I was trying to decide if I should take you or not when we went to give Laurent his bike. You really wanted to go and see Laurent get his bike, so I took you (and Isla stayed home). We went the good way, and quickly found him waiting for us. As soon as he got in the vehicle, you quickly said "jambo" (as he didn't speak french) and gave him a cookie (that you had been saving for him). He was so excited, as was his neighborhood. There were so many people that came to see him off that day.
We headed to the center again and he quickly climbed up on his bike. It fit perfectly. It's pretty amazing actually. It had three big wheels that are propelled by the pedals that are controlled by the hands. It doesn't work on hills, the pedal size (or rather the pedal mechanism) is too small compared to the bike tire size. So, considering the awful hilly roads around Bukavu it's necessary to have friends help you in a lot of areas. The staff at Herikwetu took a lot of time walking around with him, making sure he knew how it worked and that he was safe. You were so happy, Natalie, to see him on his bike, independently maneuvering around the compound. So was he!
What do I want you to remember, Natalie? Well, I suppose I could easily say, "I want you to remember the horrific poverty and injustice here that creates a place where a man must crawl around in the mud like an animal and treated with no dignity or respect" or "remember the suffering of so many, of the death, the loss, the tragedy" or "remember the corruption, the mistrust, the suspicions" or "remember what it is like to have a strong, healthy, whole body and be grateful". I could easily say that those are the things I want you to remember. But I won't say those things, Natalie. Why? Because I don't want you to remember those things. You are only four. Compassion and kindness come easily to you. I don't want to manipulate you, or put the suffering here that even I cannot bear or begin to understand on your little shoulders. No, it is too hard to mix up pity and compassion, and gratitude with guilt. I want you to grow in love and generosity because you have known love and generosity. The rest will come.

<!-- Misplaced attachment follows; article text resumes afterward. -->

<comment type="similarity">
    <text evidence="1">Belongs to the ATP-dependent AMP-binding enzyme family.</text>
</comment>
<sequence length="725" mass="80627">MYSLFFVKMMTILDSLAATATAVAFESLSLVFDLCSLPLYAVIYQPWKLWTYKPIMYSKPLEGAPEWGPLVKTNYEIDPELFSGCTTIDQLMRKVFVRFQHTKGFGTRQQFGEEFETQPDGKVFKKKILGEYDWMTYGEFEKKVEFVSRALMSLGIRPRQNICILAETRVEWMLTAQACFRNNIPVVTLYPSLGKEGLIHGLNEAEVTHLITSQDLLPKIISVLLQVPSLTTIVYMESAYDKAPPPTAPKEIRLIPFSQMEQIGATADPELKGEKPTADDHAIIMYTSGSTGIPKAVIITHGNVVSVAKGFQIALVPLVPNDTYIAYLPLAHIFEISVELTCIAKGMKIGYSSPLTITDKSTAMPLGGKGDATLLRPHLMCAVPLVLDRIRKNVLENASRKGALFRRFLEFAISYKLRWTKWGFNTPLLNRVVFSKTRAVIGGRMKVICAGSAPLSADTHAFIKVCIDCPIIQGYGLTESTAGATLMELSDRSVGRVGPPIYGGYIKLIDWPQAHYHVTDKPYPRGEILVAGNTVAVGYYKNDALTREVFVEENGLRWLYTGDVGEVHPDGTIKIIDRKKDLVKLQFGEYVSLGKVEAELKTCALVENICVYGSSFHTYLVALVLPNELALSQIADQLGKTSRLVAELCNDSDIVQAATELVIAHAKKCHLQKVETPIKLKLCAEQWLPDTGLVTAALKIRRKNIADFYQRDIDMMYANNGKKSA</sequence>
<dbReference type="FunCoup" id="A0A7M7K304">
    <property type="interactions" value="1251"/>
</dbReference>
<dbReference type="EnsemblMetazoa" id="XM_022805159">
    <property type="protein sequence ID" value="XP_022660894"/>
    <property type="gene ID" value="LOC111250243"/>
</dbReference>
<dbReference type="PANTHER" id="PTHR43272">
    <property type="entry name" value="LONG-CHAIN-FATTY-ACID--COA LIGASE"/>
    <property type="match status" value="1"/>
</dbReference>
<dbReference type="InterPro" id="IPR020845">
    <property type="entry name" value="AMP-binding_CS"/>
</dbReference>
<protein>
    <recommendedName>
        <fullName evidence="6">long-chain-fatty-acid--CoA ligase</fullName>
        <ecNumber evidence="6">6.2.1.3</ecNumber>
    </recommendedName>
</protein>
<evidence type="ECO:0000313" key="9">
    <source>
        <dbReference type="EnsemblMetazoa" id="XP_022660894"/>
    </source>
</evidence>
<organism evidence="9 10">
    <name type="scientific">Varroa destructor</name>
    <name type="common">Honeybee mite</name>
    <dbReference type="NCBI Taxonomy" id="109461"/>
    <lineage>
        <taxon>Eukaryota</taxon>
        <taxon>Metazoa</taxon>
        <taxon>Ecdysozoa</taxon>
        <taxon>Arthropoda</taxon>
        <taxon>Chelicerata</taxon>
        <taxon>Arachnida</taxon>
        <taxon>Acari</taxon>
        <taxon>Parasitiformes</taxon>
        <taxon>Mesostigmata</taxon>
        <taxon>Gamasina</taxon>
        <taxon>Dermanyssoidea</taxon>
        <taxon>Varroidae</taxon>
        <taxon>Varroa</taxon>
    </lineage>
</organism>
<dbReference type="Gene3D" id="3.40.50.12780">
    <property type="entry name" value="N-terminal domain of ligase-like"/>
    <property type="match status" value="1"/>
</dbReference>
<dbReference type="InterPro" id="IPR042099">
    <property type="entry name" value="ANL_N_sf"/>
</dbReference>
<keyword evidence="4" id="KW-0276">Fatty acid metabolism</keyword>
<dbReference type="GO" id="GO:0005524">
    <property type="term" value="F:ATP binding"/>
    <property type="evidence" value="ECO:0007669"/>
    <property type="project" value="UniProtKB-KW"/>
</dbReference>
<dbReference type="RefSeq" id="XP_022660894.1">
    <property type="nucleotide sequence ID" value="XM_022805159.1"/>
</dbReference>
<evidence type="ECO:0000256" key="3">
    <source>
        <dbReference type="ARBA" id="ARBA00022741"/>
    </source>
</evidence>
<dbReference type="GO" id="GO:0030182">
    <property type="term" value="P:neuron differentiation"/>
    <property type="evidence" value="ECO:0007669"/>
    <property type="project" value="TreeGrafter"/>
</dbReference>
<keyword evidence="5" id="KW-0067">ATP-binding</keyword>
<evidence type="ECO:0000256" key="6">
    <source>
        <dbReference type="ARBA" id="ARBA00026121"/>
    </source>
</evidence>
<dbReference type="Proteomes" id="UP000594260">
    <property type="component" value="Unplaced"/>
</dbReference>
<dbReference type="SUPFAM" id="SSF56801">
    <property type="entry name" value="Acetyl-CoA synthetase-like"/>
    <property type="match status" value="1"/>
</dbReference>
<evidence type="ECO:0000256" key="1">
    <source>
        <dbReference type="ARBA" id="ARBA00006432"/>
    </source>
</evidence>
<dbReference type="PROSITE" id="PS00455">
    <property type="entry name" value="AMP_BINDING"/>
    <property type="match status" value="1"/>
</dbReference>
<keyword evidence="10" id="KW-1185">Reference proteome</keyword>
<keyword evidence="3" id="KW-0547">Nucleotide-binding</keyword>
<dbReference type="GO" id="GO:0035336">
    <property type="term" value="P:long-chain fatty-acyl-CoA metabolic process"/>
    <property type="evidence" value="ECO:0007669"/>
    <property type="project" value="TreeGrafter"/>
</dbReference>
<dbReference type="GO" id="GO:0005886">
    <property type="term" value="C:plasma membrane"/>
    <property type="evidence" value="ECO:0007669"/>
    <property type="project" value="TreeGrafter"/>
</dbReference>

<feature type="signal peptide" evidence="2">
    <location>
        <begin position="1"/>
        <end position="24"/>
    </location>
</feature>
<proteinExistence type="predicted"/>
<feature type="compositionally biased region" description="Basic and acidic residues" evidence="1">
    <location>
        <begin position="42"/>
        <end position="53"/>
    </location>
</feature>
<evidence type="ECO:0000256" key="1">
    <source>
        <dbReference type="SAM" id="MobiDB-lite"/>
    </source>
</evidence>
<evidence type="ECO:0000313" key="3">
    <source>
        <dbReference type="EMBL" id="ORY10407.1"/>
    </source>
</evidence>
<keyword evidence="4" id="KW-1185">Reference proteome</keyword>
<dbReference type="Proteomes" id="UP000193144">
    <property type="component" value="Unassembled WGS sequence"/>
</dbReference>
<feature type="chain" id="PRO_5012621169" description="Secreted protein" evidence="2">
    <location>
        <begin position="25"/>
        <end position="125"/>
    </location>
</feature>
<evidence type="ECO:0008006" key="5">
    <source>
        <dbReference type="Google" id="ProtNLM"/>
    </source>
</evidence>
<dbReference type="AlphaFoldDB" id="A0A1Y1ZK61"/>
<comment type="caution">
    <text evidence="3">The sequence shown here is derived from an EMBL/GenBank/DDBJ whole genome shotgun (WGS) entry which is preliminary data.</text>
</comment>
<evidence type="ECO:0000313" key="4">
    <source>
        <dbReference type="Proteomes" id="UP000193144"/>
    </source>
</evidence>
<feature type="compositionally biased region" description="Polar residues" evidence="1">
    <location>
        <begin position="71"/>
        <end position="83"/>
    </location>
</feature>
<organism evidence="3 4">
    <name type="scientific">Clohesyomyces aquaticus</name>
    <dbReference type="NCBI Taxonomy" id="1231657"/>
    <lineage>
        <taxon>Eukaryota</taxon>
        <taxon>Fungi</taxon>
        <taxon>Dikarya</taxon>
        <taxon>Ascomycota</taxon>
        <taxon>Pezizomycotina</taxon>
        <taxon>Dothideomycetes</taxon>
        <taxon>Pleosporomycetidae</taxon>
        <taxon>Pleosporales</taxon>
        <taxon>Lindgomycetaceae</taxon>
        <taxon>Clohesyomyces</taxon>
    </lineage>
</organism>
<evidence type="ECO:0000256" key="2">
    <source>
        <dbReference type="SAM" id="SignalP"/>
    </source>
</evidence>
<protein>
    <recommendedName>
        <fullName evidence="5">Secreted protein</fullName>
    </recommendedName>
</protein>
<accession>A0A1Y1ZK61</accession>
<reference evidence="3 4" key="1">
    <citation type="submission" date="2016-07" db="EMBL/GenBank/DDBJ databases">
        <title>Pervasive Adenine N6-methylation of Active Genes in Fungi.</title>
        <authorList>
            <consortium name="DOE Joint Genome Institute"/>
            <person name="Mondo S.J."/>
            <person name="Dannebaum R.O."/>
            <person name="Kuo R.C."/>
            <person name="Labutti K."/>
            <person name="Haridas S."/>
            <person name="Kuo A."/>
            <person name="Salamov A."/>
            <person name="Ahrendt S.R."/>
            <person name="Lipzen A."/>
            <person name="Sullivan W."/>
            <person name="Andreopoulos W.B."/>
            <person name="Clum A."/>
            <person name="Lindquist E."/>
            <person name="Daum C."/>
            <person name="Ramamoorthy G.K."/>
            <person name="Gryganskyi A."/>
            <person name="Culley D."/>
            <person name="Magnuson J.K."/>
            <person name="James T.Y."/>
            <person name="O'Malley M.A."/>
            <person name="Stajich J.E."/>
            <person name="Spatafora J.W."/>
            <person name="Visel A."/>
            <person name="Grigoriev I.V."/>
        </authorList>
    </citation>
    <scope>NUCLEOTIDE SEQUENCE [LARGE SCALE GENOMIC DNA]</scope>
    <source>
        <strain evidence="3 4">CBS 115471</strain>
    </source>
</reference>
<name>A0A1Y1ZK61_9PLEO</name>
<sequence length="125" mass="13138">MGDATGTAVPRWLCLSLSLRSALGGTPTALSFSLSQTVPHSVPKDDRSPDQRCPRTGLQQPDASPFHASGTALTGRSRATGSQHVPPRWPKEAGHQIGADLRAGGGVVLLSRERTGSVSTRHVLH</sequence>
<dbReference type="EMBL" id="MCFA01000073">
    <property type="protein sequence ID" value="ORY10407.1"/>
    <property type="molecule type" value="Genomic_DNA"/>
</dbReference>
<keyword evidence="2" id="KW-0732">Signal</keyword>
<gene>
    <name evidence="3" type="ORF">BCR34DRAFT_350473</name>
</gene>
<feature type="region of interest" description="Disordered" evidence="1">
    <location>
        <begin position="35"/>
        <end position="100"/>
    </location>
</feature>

What do I want you to remember Natalie? I want you to remember the world as you saw it as a small child. I want to remember the world as you saw it at four years old. As adults, we often see in pieces, "he is handicapped, he has no legs, he is poor, he is black" or the hundreds of other labels we place on people around us everyday, we judge, we compare, we try to measure up, we fight to be noticed, we step on others to get our way, we put "me" before anyone else. You will soon be surrounded by a world that judges you based on your external appearance, your wealth, your education, your skin, your... this or that, that pulls people apart piece by piece leaving no room for grace and compassion, for love. As a small child, you don't look in pieces nor do you see fragments, you see it all. Somehow, in your child-like innocence, you saw Laurent as a whole person, just like your self; someone to treat with dignity and respect (to share your cookies with). For sure, you noticed his body and you worried about his hands and knees on the ground all the time. But that wasn't all you saw. No, you saw Laurent as simply a man. Full of goodness, beauty, brokenness, and suffering. As every one of us is--full of goodness, beauty, brokenness and suffering. You saw it all, you saw all of him, and you loved. As Jesus loved, you loved. No wonder He called the children to himself. This Natalie, is what I want you to remember, nothing else sweet girl. I want you to remember how to love. Hold it tight. Hold it close, and never let it go. Remember, and never forget.
I love you.